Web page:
Congress to consider bill to stop abusive patent lawsuits

WASHINGTON Wed Feb 27, 2013 5:11pm EST

U.S. Representative Peter DeFazio (D-OR) throws up his hands as he talks to reporters after a Democratic caucus meeting about debt relief legislation with U.S. Vice President Joe Biden at the U.S. Capitol in Washington August 1, 2011. REUTERS/Jonathan Ernst

U.S. Representative Peter DeFazio (D-OR) throws up his hands as he talks to reporters after a Democratic caucus meeting about debt relief legislation with U.S. Vice President Joe Biden at the U.S. Capitol in Washington August 1, 2011.

Credit: Reuters/Jonathan Ernst

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WASHINGTON (Reuters) - Two Congressmen introduced a bill on Wednesday that would penalize companies that file frivolous patent infringement lawsuits, derided by critics as "patent trolls."

Representatives Peter DeFazio, an Oregon Democrat, and Jason Chaffetz, a Republican from Utah, sponsored the bill, which would ensure a company bringing a frivolous patent lawsuit would pay all the costs and attorney fees associated with the case.

"Patent trolls drained an estimated $29 billion from American innovators and companies in 2011," said DeFazio in a statement. "They pad their pockets by buying patents on products they didn't create and then suing companies from every industry for infringement."

Google Inc, Microsoft Corp, the Business Software Alliance, the Computer and Communications Industry Association and the Consumer Electronics Association all supported the proposed legislation.

Suzanne Michel, Google's senior patent counsel, said the search company supported the bill and noted that many of the lawsuits claim infringement of controversial software patents.

"Suits brought by trolls have quadrupled since 2005. They now account for 60 percent of all patent litigation," said Michel in a blog post. "The trolls' weapons of choice — used in 85 percent of their suits — are software patents, many of which are vague, over broad and invalid."

There is no Senate companion bill at this point for the House of Representatives action.

(Reporting By Diane Bartz. Editing by Andre Grenon)

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Comments (4)
diluded0000 wrote:
If the patent is overly broad or vague, I would question why it was awarded in the first place.

Feb 27, 2013 6:00pm EST  --  Report as abuse
staff3 wrote:
‘Two Congressmen introduced a bill on Wednesday that would penalize companies that file frivolous patent infringement lawsuits, derided by critics as “patent trolls.”‘

They are supremely duped or supremely bought. Who is the bigger crook, the companies that buy Congress, or the members who willingly take their money?

“Patent troll”

infringers and their paid puppets’ definition of ‘patent troll’:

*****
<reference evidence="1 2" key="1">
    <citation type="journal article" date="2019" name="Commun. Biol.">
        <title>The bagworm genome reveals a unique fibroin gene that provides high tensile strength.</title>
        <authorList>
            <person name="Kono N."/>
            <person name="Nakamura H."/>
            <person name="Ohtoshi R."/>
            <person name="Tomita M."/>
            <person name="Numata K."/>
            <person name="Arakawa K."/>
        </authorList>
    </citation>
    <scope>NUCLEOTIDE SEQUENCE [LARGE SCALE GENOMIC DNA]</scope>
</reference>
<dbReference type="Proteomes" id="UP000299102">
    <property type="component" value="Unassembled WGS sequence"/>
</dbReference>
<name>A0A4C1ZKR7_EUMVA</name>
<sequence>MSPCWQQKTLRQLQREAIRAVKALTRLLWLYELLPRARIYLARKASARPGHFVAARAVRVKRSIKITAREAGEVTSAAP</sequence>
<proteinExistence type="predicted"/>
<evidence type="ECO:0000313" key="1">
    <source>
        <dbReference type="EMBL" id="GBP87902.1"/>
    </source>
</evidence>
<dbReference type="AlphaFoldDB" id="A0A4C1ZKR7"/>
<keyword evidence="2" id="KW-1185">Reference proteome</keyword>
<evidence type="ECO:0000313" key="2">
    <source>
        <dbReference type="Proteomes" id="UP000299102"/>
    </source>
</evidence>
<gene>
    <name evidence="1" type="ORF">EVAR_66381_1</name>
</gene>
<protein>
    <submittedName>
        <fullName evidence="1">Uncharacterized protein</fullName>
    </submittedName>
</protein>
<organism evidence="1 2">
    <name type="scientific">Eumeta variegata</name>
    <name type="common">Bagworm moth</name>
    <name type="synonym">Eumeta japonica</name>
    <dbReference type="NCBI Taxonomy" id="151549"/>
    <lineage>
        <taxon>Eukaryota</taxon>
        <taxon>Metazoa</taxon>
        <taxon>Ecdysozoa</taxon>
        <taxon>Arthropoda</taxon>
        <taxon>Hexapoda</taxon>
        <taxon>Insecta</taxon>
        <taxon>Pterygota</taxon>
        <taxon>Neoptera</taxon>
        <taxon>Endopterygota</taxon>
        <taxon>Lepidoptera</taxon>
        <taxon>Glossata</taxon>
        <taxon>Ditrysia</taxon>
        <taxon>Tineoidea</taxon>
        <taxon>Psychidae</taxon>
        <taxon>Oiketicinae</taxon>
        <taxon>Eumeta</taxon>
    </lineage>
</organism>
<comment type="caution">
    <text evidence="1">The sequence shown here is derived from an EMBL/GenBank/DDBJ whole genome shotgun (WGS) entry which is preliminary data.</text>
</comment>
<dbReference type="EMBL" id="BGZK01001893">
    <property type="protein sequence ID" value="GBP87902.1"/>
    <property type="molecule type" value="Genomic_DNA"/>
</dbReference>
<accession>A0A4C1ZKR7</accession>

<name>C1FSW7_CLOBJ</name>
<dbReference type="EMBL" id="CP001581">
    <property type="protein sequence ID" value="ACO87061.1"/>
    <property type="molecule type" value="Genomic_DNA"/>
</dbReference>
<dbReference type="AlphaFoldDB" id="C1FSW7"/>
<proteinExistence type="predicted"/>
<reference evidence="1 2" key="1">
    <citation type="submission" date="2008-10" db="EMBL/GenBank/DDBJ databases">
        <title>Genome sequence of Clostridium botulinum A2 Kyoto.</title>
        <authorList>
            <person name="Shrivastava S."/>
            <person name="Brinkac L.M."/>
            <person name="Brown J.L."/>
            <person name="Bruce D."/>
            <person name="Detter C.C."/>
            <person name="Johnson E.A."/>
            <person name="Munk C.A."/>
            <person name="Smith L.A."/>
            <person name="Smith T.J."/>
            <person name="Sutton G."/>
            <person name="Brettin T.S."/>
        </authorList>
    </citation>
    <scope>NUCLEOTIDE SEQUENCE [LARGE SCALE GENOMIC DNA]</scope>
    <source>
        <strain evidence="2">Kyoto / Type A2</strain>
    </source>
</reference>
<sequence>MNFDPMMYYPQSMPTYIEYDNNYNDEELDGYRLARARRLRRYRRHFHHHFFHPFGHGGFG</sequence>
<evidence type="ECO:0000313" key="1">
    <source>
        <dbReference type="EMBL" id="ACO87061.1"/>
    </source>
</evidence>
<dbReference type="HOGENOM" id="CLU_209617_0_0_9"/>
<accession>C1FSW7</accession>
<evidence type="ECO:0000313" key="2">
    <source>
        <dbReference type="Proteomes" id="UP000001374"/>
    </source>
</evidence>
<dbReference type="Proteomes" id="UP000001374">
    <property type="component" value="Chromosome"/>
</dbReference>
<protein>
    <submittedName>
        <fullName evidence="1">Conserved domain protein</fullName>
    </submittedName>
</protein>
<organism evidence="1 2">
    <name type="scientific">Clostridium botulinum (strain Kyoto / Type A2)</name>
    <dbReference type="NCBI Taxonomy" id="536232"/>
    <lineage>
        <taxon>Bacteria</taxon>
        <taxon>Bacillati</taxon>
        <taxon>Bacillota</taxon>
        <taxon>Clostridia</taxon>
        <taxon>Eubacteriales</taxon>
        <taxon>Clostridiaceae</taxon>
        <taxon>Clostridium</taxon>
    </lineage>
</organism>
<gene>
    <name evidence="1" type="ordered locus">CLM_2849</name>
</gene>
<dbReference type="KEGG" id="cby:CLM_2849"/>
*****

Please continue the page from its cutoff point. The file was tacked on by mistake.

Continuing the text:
anyone who has the nerve to sue us for stealing their invention

Call it what you will…patent hoarder, patent troll, non-practicing entity, shell company, etc. It all means one thing: “we’re using your invention and we’re not going to stop or pay”. This is just dissembling by large invention thieves and their paid puppets to kill any inventor support system. It is purely about legalizing theft. The fact is, many of the large multinationals and their puppets who defame inventors in this way themselves make no products in the US or create any American jobs and it is their continued blatant theft which makes it impossible for the true creators to do so. To them the only patents that are legitimate are their own -if they have any.

It’s about property rights. They should not only be for the rich and powerful. Show me a country with weak or ineffective property rights and I’ll show you a weak economy with high unemployment. Does that remind you of any present day country?

Prior to eBay v Mercexchange, small entities had a viable chance at commercializing their inventions. If the defendant was found guilty, an injunction was most always issued. Then the inventor small entity could enjoy the exclusive use of his invention in commercializing it. Unfortunately, injunctions are often no longer available to small entity inventors because of the Supreme Court decision so we have no fair chance to compete with much larger entities who are now free to use our inventions. Essentially, large infringers now have your gun and all the bullets. Worse yet, inability to commercialize means those same small entities will not be hiring new employees to roll out their products and services. And now those same parties who killed injunctions for small entities and thus blocked their chance at commercializing now complain that small entity inventors are not commercializing. They created the problem and now they want to blame small entities for it. What dissembling! If you don’t like this state of affairs (your unemployment is running out), tell your Congress member. Then maybe we can get some sense back into the patent system with injunctions fully enforceable on all infringers by all patentees, large and small.

Those wishing to help fight big business giveaways should contact us as below and join the fight as we are building a network of inventors and other stakeholders to lobby Congress to restore property rights for all patent owners -large and small.

For the truth about trolls, please see http://truereform.piausa.org/default.html#pt.

Feb 27, 2013 9:31pm EST  --  Report as abuse
staff3 wrote:
Lies and damned lies! These are dissemblings by huge multinational thieves and their paid puppets -some in Congress and elsewhere in the federal government. Their intent is to pervert or weaken the patent system so it can only be used by them and no one else. Then they can rob at will and destroy their small competitors.

For the truth, please see http://www.truereform.piausa.org/
https://www.facebook.com/pi.ausa.5
http://piausa.wordpress.com/

Feb 27, 2013 11:50pm EST  --  Report as abuse
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